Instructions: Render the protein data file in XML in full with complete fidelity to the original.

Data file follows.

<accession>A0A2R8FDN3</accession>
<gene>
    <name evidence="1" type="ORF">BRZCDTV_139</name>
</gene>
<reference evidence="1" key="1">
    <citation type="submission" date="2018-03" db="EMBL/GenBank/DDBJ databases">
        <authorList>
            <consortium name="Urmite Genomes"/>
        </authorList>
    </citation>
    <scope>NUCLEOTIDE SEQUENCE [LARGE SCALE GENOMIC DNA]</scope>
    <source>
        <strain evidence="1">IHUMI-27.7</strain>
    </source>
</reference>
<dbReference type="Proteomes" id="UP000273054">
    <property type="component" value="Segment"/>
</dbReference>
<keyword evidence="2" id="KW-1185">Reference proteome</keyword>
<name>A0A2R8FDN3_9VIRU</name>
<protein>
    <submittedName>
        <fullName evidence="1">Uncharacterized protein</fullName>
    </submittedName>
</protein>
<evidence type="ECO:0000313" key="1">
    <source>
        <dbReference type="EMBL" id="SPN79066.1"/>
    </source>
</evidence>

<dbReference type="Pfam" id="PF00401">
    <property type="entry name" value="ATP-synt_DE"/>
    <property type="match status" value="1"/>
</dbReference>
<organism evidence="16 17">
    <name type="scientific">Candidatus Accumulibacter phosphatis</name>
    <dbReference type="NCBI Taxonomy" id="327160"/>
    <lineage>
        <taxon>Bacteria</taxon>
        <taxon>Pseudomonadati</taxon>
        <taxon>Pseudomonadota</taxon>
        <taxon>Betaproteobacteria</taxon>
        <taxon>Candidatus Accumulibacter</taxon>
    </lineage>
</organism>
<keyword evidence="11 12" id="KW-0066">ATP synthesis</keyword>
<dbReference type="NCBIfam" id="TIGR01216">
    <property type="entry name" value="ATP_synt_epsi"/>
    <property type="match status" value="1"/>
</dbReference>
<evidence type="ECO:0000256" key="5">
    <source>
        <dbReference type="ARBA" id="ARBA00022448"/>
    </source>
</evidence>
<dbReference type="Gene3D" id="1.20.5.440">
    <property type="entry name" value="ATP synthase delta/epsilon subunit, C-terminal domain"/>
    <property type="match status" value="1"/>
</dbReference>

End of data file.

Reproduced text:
<accession>A0A2R8FDN3</accession>
<gene>
    <name evidence="1" type="ORF">BRZCDTV_139</name>
</gene>
<reference evidence="1" key="1">
    <citation type="submission" date="2018-03" db="EMBL/GenBank/DDBJ databases">
        <authorList>
            <consortium name="Urmite Genomes"/>
        </authorList>
    </citation>
    <scope>NUCLEOTIDE SEQUENCE [LARGE SCALE GENOMIC DNA]</scope>
    <source>
        <strain evidence="1">IHUMI-27.7</strain>
    </source>
</reference>
<dbReference type="Proteomes" id="UP000273054">
    <property type="component" value="Segment"/>
</dbReference>
<keyword evidence="2" id="KW-1185">Reference proteome</keyword>
<name>A0A2R8FDN3_9VIRU</name>
<protein>
    <submittedName>
        <fullName evidence="1">Uncharacterized protein</fullName>
    </submittedName>
</protein>
<evidence type="ECO:0000313" key="1">
    <source>
        <dbReference type="EMBL" id="SPN79066.1"/>
    </source>
</evidence>

<dbReference type="Pfam" id="PF00401">
    <property type="entry name" value="ATP-synt_DE"/>
    <property type="match status" value="1"/>
</dbReference>
<organism evidence="16 17">
    <name type="scientific">Candidatus Accumulibacter phosphatis</name>
    <dbReference type="NCBI Taxonomy" id="327160"/>
    <lineage>
        <taxon>Bacteria</taxon>
        <taxon>Pseudomonadati</taxon>
        <taxon>Pseudomonadota</taxon>
        <taxon>Betaproteobacteria</taxon>
        <taxon>Candidatus Accumulibacter</taxon>
    </lineage>
</organism>
<keyword evidence="11 12" id="KW-0066">ATP synthesis</keyword>
<dbReference type="NCBIfam" id="TIGR01216">
    <property type="entry name" value="ATP_synt_epsi"/>
    <property type="match status" value="1"/>
</dbReference>
<evidence type="ECO:0000256" key="5">
    <source>
        <dbReference type="ARBA" id="ARBA00022448"/>
    </source>
</evidence>
<dbReference type="Gene3D" id="1.20.5.440">
    <property type="entry name" value="ATP synthase delta/epsilon subunit, C-terminal domain"/>
    <property type="match status" value="1"/>
</dbReference>